COLUMN: Creating the ideal indie rock band


Ryan Meyer, Columnist

In honor of Halloween, I wanted to try and create the ultimate Frankenstein’s monster of indie rock bands, taking the best qualities from some of my favorite artists and emerging with a band that probably wouldn’t sound good and could potentially wreak havoc on a world tour.

First off, I should address what I want the atmosphere surrounding the band to be like. I want the grandeur and magnitude of artists like U2, but I also want the mystique that permeates the stark soundscapes of Joy Division. Also, the more music the better, so I need this band to release high quality records multiple times a year, in the vein of GRMLN.

The guitars need to have a variety of tones and styles to ensure that the band creates as many walls of sound as possible. I’d like to include the jangle of Real Estate, the melodic, extended leads of Television and the fuzz of DIIV’s “Deceiver.” These styles need to all cooperate in the span of a four-minute song in order to ensure mainstream radio play.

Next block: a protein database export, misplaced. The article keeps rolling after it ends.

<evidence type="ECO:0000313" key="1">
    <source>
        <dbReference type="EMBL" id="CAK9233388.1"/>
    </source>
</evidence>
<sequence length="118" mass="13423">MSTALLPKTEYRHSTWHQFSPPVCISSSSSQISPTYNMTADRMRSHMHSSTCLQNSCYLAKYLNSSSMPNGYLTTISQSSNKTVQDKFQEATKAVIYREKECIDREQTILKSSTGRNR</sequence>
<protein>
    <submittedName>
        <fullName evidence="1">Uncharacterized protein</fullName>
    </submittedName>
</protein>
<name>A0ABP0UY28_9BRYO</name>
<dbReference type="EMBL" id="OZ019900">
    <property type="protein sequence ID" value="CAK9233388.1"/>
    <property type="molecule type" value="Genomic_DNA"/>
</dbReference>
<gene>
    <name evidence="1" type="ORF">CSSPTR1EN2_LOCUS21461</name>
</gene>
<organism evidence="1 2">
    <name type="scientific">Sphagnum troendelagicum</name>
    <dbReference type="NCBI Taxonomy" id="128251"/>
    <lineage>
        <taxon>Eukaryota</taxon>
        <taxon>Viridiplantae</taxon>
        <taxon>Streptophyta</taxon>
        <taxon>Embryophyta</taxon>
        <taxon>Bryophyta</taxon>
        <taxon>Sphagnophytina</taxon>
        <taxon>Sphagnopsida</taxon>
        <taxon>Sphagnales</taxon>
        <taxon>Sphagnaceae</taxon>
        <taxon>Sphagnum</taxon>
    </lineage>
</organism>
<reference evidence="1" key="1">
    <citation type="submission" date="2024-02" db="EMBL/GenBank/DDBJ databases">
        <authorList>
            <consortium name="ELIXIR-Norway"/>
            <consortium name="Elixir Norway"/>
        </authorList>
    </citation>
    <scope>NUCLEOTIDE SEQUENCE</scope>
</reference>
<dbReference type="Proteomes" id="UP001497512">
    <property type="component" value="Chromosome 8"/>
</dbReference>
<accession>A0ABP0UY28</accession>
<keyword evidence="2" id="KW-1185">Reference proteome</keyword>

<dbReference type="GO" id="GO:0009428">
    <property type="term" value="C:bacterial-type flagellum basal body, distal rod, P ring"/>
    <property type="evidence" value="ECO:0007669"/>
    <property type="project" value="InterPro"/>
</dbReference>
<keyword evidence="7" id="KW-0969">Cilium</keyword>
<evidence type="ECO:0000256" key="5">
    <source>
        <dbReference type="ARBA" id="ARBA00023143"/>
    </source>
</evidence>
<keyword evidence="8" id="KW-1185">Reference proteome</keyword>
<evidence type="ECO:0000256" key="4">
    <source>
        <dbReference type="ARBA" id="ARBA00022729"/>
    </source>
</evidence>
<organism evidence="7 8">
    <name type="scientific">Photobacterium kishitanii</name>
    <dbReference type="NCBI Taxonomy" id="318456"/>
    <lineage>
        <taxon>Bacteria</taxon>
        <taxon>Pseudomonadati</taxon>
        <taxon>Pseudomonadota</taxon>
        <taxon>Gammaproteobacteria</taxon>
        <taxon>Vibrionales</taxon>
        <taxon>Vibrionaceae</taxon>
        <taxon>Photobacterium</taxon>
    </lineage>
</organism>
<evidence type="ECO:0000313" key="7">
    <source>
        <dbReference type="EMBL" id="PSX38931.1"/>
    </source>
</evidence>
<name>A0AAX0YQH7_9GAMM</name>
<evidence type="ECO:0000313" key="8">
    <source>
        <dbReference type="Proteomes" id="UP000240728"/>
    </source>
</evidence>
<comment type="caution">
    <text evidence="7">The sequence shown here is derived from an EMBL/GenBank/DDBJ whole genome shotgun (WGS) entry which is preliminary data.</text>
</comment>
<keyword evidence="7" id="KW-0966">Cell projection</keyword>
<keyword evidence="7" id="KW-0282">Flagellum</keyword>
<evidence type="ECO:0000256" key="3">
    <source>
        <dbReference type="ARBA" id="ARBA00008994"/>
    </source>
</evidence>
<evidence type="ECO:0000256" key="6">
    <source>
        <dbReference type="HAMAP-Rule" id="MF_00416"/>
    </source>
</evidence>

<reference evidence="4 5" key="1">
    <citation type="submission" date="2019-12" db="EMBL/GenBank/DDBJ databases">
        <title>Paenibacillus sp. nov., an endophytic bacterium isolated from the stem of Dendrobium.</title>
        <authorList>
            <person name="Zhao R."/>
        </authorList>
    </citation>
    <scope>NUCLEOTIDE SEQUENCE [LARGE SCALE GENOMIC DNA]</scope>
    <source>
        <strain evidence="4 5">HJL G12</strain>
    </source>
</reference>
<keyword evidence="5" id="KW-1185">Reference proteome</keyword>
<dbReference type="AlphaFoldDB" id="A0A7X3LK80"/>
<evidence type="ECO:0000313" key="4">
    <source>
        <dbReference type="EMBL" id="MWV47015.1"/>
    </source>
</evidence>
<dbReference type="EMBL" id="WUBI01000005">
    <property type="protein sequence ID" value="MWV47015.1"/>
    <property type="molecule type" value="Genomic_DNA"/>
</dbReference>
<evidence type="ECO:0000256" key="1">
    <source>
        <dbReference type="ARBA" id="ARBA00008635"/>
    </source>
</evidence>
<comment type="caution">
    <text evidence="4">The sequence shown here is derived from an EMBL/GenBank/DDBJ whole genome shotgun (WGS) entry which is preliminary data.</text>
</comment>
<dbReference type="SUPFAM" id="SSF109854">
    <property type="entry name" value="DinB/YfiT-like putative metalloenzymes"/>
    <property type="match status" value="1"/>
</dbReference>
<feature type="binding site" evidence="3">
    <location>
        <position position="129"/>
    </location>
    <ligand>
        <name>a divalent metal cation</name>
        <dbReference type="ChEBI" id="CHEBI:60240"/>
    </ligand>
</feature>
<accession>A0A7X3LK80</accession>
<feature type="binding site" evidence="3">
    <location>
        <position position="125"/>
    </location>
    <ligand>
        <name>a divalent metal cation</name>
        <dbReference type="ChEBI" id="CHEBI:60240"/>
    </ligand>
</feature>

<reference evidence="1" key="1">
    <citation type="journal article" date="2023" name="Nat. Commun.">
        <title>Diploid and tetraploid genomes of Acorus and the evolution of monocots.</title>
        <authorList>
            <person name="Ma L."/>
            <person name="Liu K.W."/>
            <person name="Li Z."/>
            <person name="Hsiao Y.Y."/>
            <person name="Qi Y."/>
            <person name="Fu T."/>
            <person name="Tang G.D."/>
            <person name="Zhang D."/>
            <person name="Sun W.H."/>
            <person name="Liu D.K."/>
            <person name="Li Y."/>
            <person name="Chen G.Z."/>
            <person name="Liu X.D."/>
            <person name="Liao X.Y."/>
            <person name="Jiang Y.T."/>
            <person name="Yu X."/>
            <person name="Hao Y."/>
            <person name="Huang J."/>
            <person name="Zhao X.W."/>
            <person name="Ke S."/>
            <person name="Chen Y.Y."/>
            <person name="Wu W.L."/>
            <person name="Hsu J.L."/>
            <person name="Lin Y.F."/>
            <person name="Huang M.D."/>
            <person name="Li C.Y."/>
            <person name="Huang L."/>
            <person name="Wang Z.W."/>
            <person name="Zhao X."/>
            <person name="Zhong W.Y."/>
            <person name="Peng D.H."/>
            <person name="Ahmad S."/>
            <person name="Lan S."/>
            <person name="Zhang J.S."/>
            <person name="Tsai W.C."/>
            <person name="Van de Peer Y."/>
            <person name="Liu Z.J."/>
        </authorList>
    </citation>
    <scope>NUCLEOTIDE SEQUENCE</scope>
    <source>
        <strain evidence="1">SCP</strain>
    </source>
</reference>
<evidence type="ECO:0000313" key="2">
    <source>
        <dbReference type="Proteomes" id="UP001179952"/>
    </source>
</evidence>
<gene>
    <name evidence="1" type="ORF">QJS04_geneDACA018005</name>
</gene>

I’ve considered a couple of vocalists to front this band. On the one hand, you have Brandon Flowers of the Killers, whose impassioned desert imagery can rise above the aforementioned guitars. But on the other, you have the biting sarcasm of Florence Shaw of Dry Cleaning, whose delivery often doesn’t rise above rhythmic speaking. After much consideration, I’ve decided to go with both of them.

Obviously, none of this would work. The beauty of all of these artists and their music is that they comfortably settle into their own niches, besides the Killers, who are probably going to try everything before they break up or retire. Dry Cleaning is at the top of the modern post-punk scene, DIIV reinvented themselves with a cathartic shoegaze record and Television’s guitar playing will stand the test of time as the best of the CBGB’s era. U2’s inflated arena rock works specifically in that setting, and Joy Division’s legend is partially influenced by the story of their frontman, Ian Curtis.

Trying to create a monster like the one I described would have a similar quality to that of putting on all your favorite records at once. It’s much more enjoyable to listen in sequence or pick a record or CD off the shelf that has a quality that no other artist or album can claim.

The beauty of music is how much of it there is, and how there truly is something for every moment, every feeling or every season.

Ryan Meyer is a senior journalism major. He can be reached at [email protected] or at 581-2812.